You ever read something and then hear the whistling of an approaching clue-by-four? This is from Cassian's Institutes, Book 7 ("The Spirit of Anger"):
XVI. Sometimes, when we are overcome by pride or impatience and are unwilling to correct our unseemly and undisciplined behavior, we complain that we are in need of solitude, as if we would find the virtue of patience in a place where no one would bother us, and we excuse our negligence and the causes of our agitation by saying they stem not from our own impatience but from our brothers' faults. But, as long as we attribute our own wrongdoing to other people, we shall never be able to get near to patience and perfection
XVII. The sum total of our improvement and tranquility, then, must not be made to depend on someone else's willing, which will never be subject to our sway; it comes, rather, under our own power. And so our not getting angry must derive not from someone else's perfection but from our own virtue, which is achieved not by another person's patience but by our own forbearance.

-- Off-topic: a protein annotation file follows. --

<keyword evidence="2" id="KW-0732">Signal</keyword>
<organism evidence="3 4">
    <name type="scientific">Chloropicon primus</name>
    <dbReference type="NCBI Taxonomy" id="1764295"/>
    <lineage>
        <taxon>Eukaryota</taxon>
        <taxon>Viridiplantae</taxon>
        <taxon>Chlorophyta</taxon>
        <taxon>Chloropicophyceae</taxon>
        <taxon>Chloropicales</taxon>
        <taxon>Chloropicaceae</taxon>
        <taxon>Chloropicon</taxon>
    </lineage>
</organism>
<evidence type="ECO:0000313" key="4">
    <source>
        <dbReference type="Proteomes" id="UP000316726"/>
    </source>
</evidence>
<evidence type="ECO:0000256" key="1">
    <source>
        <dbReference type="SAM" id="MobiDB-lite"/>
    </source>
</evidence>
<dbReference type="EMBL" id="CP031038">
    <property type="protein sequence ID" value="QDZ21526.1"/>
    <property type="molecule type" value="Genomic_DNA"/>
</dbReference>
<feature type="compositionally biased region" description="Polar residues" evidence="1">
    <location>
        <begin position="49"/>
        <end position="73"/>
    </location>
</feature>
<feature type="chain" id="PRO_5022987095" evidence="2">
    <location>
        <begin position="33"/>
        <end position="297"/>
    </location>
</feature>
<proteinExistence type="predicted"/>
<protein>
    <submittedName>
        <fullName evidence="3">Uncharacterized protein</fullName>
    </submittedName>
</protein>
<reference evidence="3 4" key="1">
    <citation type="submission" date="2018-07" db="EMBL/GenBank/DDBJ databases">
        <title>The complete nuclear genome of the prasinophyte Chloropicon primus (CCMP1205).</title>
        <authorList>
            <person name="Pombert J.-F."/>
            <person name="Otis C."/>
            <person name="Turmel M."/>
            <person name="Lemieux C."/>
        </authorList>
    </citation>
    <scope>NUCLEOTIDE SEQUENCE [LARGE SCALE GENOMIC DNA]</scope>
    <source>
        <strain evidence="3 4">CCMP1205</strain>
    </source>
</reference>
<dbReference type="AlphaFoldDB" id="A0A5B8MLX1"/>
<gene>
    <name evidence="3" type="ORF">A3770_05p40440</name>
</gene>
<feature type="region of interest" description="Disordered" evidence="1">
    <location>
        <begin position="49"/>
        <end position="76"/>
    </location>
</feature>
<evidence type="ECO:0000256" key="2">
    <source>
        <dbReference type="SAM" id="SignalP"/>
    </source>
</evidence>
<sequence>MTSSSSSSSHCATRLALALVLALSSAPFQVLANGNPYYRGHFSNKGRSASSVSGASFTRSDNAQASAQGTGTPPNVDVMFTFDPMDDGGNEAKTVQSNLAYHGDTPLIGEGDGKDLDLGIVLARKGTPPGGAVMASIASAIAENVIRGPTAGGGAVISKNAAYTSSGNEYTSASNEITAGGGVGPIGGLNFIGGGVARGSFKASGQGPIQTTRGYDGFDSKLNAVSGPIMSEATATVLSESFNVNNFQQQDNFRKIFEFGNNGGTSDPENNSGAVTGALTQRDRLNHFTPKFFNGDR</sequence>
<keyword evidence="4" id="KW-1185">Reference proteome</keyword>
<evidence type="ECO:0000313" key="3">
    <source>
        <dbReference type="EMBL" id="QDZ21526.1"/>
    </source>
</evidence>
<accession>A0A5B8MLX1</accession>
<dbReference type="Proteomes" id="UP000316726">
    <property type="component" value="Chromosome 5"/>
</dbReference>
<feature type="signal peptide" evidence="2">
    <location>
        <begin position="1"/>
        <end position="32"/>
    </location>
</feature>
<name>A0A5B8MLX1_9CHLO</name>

I don't consider myself a particularly angry person, but I know that when I do get upset, I tend to linger in it far longer than is right. In fact, if I'm being completely honest, I'll invent reasons to stay angry - imaginary conversations where I always have the upper-hand against whoever has wronged me. I'll spin out long, drawn-out, completely imaginary scenarios in support of whatever has made me upset.
It is true that there is a place for righteous anger. It is equally true that the greatest part of our anger is probably not, unless it be turned inward against our own failings. Even then we must temper it with certainty of God's mercy. No wonder at all that the prayer most commended to us is O God come to my assistance! Lord, make haste to help me!